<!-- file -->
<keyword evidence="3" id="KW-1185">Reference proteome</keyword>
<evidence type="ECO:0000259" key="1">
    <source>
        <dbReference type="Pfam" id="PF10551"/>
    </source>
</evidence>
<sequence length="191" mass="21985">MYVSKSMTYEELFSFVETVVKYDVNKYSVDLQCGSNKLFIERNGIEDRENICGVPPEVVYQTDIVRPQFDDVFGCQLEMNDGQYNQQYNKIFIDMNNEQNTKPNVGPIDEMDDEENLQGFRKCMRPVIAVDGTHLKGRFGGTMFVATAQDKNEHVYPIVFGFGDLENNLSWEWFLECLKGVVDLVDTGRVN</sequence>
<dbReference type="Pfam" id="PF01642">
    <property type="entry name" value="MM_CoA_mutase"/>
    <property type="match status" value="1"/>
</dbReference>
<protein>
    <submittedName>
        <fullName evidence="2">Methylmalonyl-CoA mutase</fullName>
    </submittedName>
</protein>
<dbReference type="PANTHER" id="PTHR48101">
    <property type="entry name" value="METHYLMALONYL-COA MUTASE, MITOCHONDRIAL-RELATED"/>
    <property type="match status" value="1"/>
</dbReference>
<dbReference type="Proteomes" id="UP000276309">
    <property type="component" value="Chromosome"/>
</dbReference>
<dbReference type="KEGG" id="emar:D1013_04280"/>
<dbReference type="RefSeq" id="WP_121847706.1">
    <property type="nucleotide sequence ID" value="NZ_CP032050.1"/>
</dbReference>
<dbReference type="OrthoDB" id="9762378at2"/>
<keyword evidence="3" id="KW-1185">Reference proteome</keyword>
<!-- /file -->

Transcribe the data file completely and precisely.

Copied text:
<keyword evidence="3" id="KW-1185">Reference proteome</keyword>
<evidence type="ECO:0000259" key="1">
    <source>
        <dbReference type="Pfam" id="PF10551"/>
    </source>
</evidence>
<sequence length="191" mass="21985">MYVSKSMTYEELFSFVETVVKYDVNKYSVDLQCGSNKLFIERNGIEDRENICGVPPEVVYQTDIVRPQFDDVFGCQLEMNDGQYNQQYNKIFIDMNNEQNTKPNVGPIDEMDDEENLQGFRKCMRPVIAVDGTHLKGRFGGTMFVATAQDKNEHVYPIVFGFGDLENNLSWEWFLECLKGVVDLVDTGRVN</sequence>
<dbReference type="Pfam" id="PF01642">
    <property type="entry name" value="MM_CoA_mutase"/>
    <property type="match status" value="1"/>
</dbReference>
<protein>
    <submittedName>
        <fullName evidence="2">Methylmalonyl-CoA mutase</fullName>
    </submittedName>
</protein>
<dbReference type="PANTHER" id="PTHR48101">
    <property type="entry name" value="METHYLMALONYL-COA MUTASE, MITOCHONDRIAL-RELATED"/>
    <property type="match status" value="1"/>
</dbReference>
<dbReference type="Proteomes" id="UP000276309">
    <property type="component" value="Chromosome"/>
</dbReference>
<dbReference type="KEGG" id="emar:D1013_04280"/>
<dbReference type="RefSeq" id="WP_121847706.1">
    <property type="nucleotide sequence ID" value="NZ_CP032050.1"/>
</dbReference>
<dbReference type="OrthoDB" id="9762378at2"/>
<keyword evidence="3" id="KW-1185">Reference proteome</keyword>